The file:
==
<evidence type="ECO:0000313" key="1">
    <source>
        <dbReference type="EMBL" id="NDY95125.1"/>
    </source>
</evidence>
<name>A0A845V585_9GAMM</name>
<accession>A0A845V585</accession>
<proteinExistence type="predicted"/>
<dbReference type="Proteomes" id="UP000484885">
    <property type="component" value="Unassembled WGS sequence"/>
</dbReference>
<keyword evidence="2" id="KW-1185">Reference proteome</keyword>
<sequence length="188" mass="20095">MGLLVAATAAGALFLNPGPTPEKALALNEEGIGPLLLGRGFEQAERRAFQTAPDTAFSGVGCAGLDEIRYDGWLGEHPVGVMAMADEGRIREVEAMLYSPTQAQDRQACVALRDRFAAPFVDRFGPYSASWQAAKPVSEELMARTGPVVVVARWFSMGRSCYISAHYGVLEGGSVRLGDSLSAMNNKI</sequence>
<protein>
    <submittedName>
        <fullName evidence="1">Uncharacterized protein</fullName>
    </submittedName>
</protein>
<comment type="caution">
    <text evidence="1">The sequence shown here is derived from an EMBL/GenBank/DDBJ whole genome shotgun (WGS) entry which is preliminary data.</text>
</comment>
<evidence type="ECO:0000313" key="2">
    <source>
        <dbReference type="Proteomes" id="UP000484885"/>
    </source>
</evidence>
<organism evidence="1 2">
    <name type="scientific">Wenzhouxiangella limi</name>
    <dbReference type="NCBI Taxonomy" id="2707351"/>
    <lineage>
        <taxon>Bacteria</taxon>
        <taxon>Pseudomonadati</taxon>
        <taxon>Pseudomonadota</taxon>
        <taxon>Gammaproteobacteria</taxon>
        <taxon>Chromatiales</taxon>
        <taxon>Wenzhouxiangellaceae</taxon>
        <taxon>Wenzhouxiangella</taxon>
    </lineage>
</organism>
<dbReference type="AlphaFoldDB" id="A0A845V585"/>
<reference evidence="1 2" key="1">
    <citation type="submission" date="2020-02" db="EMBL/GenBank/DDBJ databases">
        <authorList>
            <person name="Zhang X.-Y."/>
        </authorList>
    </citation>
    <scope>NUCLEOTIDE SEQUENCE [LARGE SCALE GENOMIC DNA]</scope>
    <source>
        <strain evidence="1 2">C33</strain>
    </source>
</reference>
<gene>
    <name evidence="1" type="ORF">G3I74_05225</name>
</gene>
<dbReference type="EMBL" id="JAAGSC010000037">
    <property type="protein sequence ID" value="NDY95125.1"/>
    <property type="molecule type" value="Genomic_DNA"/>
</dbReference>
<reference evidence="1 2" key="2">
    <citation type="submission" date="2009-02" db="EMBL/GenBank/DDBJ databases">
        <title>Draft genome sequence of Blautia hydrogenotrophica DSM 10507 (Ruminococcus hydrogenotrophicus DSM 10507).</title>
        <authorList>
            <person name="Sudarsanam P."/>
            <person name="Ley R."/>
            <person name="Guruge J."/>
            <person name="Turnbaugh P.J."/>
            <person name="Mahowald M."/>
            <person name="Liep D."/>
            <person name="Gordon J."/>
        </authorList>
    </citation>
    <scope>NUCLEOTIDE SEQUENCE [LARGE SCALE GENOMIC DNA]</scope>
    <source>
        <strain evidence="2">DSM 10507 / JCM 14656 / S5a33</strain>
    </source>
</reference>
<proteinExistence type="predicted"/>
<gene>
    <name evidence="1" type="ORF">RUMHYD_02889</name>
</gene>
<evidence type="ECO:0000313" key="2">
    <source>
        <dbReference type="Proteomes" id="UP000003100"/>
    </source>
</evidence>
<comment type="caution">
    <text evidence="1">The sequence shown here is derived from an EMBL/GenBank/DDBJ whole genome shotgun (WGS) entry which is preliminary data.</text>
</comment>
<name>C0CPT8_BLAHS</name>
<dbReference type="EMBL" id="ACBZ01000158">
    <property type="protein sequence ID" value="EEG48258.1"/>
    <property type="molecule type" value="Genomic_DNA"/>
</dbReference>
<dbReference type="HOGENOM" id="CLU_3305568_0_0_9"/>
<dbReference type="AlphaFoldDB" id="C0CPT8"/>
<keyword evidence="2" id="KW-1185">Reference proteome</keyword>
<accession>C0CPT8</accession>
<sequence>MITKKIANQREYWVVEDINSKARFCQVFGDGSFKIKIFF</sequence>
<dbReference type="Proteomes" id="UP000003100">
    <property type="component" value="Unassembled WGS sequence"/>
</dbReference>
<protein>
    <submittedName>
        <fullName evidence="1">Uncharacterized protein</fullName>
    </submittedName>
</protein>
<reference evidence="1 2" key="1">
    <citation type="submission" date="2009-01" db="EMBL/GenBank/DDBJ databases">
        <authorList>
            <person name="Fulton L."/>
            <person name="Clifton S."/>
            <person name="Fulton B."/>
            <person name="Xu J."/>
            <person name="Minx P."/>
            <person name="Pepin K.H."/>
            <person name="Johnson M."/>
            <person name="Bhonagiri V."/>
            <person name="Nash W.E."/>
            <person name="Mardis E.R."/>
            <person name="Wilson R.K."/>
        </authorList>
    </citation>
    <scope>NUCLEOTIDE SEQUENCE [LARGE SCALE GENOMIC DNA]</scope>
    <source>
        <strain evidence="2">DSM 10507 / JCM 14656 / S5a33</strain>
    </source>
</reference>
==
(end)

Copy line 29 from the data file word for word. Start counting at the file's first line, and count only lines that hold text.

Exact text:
    <dbReference type="NCBI Taxonomy" id="2707351"/>